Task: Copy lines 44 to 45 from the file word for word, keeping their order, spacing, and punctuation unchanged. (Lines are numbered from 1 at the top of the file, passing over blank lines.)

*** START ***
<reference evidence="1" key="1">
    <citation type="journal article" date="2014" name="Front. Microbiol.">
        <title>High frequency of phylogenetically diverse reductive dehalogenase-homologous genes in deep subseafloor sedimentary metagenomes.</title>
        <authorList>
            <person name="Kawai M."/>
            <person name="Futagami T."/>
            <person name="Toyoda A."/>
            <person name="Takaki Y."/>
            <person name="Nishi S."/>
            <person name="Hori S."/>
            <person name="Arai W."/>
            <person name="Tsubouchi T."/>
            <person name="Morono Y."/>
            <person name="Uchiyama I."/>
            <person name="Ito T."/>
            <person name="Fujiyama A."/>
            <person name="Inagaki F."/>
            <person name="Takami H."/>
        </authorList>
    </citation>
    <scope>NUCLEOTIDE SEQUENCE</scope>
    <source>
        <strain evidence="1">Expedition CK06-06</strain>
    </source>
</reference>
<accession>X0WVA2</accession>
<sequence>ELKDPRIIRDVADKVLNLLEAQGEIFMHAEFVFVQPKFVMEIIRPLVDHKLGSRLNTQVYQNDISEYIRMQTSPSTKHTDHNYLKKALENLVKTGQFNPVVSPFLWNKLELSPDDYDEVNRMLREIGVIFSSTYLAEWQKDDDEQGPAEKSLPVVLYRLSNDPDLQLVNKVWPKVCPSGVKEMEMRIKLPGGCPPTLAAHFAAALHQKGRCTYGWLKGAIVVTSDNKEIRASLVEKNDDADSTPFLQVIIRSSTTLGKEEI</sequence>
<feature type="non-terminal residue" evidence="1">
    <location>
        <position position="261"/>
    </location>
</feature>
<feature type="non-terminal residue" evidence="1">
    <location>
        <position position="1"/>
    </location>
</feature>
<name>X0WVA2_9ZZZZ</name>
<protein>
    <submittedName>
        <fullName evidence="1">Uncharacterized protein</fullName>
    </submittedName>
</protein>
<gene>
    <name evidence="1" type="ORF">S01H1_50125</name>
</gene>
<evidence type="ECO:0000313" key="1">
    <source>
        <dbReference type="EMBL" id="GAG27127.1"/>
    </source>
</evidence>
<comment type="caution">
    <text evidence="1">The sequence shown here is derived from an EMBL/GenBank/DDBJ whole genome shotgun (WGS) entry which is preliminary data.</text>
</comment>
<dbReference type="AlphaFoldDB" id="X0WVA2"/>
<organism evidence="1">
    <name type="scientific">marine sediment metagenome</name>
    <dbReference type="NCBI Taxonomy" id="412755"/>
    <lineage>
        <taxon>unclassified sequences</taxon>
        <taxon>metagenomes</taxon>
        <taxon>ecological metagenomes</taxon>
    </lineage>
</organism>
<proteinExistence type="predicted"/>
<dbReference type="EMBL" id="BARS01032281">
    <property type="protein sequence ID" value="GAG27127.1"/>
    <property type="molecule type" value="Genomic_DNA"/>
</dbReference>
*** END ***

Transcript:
<gene>
    <name evidence="1" type="ORF">S01H1_50125</name>